P.S.S. I further learned that many government political meetings have been held in saunas. Love it! Gives a different tone to the usual game of power and hierarchy when everyone’s sitting around naked and sweating. Go Finland!!

Wednesday, June 6, 2012

Cat Heaven

The poet Gary Snyder often tells of the moment when he turned away from Christianity and began a search that led him to Buddhism. He was a seven-year old boy and his dog had just died. He asked the minister if the dog would go to heaven and the minister told him no, only people in heaven. He decided then and there that such a heaven wasn’t a place he cared to go to and began scouting out a more inclusive religion. Perhaps he felt some irony when he engaged in koan study in a Rinzai Zen temple in Japan and was given the famous koan, “Does a dog have Buddha-nature?” “No!” What?!! Well, that’s a matter for another discussion.

I bring this up because in a simple dorm room in Finland, looking out at 10:00 pm light, I received my wife’s e-mail with the heading “Chester.” Even before opening it, I knew what had happened. I’ve mentioned my cat Chester often in these blogs and talked some of his18-year old frailty. And so it happened. My wife came home from dealing with her own mother’s preparation for the end of life and found Chester curled up under a chair. She brought him out to the sunlight, where he tried to stand and then simply fell down and died. She felt that he had waited for her to come home and I believe she was right. She was Chester’s favorite hands-down and no apologies made on his side.

In some parts of the world, giving a eulogy for a cat would make me a candidate for the insane asylum—or at least some hut on the edge of the forest. But when you’ve lived with an animal day in and day out for 18 years, greeting him in the morning and again coming home from work, feeding him, grooming him, tricking him into getting into the cat carrier to go to the vet, listening to his middle of the night meows, dealing with his litter box (gratefully, that only the last year), praising him for his mice-catching, yelling at him for bringing the wounded songbird into the house, comforting him when the raccoon comes through his cat door, worrying about him as his back legs failed him—well, you grow kind of attached. Fact is, Chester lived in the house as long as my kids! And unlike them, was always there 24/7. Never a single day when he was gone from the house. No question he was part of the family and though I cursed his recent presents near the litter box, was always disappointed in his ADD affection for me—five seconds on my lap was average— and wondered what it would be like when we didn’t have to always find a catsitter when we went away, there’s no question about it—I’m gonna miss the guy.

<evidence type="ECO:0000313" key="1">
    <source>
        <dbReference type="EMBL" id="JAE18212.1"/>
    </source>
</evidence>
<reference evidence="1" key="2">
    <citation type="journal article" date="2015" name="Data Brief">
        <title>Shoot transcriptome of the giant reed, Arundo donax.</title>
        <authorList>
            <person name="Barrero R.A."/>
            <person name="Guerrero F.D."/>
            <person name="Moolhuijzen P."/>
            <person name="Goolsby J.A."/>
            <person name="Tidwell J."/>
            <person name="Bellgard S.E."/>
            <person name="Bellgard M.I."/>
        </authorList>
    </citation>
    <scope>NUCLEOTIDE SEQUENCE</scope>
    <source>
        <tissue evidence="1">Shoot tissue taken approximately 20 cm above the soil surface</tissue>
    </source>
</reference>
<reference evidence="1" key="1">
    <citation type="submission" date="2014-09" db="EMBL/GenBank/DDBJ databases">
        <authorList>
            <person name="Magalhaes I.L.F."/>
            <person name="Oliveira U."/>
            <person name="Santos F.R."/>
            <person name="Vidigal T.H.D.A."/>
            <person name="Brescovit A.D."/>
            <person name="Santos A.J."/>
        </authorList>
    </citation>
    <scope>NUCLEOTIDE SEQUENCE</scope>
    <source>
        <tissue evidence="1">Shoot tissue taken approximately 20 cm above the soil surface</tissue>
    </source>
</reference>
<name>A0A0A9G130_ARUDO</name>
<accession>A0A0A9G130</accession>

We got Chester back in 1994 after our two starter pet hamsters, Sampson and Snowball passed away. Our kids felt deprived at school circle time when all their friends talked about their pets and we also had been having a mouse problem. After emptying some 18 Have-a-Heart mousetraps (bringing the live trapped mouse a block away to the park, spinning him around to disorient him and setting him loose), we  decided that a live-in mouser could solve the rodent infestation and kid pet problem in one fell swoop. And it did.

I remember clearly going to a basement in someone’s house in the Sunset and picking out Chester from the litter of kittens. He came home nameless and when my friend Debby from Vancouver visited, she suggested the name and we liked it. Early in his life, my daughter Kerala found him severely injured in the back yard one day. I was giving a workshop in Alaska and my wife called to tell me that we had to decide whether to operate to save his life. The cost was about the amount of money I was earning at the workshop and we (she) decided an unequivocal yes. The operation was successful and thus opened one of the more colorful family stories we have— my supremely practical, down-to-earth wife calling a Cat Psychic to find out what happened. And paying the fees. The psychic was so good she could talk to Chester on the telephone and told us that a bad man with boots had kicked him. We never found that man, but I believe it did cause a psychological trauma for our cat of tender age. However, we passed on the Cat Therapist and let him work it out himself.

Chester, how you spent your remaining eight lives I never knew—and refused to keep up the relationship with the Cat Psychic to try to find out. But last night, your allowance was spent and I will come home to a Chester-less house. I don’t care what the Christians, Buddhists or pagans say, I hope there is a cat heaven filled with a family that loved you as we did, with bright sunny spots to warm you, mice galore, a yard to roam around in and someone as caring as Karen for you to lie on top of nose-to-nose and breathe your contented purrs.

I’ll miss you, big guy. Thanks for all the years and may you rest in peace.